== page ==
A plan to apply a controversial tourist tax in the north has been rejected by business leaders.
Citing “unprecedented challenges” and fears over business, three influential chamber of commerce representing 820 Highland and island companies have objected to a Highland Council consultation on the introduction of a £5 -10 million Transient Visitor Levy (TVL).
Inverness, Caithness and Lochaber chambers said they strongly oppose the introduction of a tourist tax in the region saying the plan could make the Highlands more expensive than anywhere else in Scotland to visit.
Highland has some of the busiest destinations in the country, with the North Coast 500, Loch Ness and Skye all being a big pull for international tourists – and with it a strain on roads and services.
Claiming the TVL gives out the wrong message, the chamber were commenting before the deadline on Highland Council’s consultation into the tax.
Chief executives Stewart Nicol from Inverness, Trudy Morris in Caithness and Lochaber’s Frazer Coupland signed the letter.
Inverness Chamber chief executive Stewart Nicol said: “It is the wrong mechanism to tackle the industry’s challenges and would send out a very negative message that the Highlands could be an increasingly expensive place to visit and to do business.”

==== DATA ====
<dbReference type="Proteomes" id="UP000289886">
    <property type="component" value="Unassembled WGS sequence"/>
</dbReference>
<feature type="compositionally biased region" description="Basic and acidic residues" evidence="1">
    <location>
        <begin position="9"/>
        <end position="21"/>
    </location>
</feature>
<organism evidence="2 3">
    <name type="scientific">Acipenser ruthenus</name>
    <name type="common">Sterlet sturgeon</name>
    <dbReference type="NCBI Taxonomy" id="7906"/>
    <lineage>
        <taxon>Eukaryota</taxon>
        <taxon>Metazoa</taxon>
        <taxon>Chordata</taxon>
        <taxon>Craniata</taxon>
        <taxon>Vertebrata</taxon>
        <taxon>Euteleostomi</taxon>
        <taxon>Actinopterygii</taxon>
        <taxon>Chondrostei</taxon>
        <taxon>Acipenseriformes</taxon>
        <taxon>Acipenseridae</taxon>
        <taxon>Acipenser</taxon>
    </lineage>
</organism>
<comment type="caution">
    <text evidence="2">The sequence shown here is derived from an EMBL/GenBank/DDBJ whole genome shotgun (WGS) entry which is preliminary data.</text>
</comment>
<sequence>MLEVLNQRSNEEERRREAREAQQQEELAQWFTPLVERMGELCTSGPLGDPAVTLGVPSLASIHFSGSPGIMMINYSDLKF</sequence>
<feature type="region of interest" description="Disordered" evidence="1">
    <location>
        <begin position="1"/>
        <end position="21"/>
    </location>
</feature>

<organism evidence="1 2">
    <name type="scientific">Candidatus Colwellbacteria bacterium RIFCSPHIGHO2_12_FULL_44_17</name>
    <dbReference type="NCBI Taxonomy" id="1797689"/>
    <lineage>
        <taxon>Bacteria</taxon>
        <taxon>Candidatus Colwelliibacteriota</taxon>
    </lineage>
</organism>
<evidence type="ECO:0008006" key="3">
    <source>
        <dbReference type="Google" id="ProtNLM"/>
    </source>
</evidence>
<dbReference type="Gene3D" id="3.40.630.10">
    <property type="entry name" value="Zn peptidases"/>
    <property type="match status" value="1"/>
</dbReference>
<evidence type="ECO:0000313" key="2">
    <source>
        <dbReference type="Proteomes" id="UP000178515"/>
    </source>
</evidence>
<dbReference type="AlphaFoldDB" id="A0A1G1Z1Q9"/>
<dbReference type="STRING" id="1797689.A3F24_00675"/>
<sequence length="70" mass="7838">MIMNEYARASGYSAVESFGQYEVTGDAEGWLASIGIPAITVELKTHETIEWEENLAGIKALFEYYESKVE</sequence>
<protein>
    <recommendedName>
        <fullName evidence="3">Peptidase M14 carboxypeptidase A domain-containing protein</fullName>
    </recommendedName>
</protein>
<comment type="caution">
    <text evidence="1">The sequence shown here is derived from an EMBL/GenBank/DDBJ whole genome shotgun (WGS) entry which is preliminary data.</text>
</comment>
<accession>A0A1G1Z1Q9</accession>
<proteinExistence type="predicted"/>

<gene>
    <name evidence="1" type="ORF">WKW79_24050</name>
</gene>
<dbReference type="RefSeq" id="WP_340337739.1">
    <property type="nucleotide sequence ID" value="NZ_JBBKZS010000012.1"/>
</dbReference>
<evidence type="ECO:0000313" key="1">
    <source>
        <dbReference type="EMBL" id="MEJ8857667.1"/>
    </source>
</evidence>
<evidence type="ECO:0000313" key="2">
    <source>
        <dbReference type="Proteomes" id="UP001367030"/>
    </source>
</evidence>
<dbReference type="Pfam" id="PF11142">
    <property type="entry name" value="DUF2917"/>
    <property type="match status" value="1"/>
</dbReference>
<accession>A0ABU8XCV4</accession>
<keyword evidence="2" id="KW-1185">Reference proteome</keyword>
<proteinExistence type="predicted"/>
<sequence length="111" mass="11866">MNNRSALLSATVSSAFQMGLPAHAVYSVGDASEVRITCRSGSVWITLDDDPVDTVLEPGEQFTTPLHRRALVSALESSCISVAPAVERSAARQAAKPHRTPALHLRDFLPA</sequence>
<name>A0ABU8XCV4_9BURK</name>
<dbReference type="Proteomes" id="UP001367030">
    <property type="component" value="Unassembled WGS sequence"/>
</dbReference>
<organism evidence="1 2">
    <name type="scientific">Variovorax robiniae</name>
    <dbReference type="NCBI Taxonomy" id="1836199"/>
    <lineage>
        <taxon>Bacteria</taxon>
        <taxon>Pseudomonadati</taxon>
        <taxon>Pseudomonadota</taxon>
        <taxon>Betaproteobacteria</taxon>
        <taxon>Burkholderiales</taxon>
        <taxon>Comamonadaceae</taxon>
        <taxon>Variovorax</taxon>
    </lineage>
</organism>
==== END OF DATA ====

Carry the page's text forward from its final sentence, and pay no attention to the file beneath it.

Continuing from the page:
The submission states: “You will be aware that the tourism sector is already facing unprecedented challenges … and has been critically exacerbated by the prolonged and damaging uncertainty around Brexit.
“Regardless of how the levy is framed, this would act as a further unwelcome tax on this hard-pressed sector.”
B&B owner and levy campaigner Deborah Milne from Thurso disagreed, she said: “The business are only thinking of their overall profit – we need to think of the long-term future of our roads. Investment needs to happen, and soon.”
Councillor Allan Henderson, chairman of the development and infrastructure committee said: “Whilst visitors are very welcome, some of Highland’s infrastructure and services are struggling under the pressure of these additional users.”
Moray Council’s SNP administration initially expressed support for introducing its own tourist tax, believing it could be worth “hundreds of thousands of pounds”.
Talks are yet to take place within the authority’s chambers, but a consultation is expected with members of the public before it is introduced.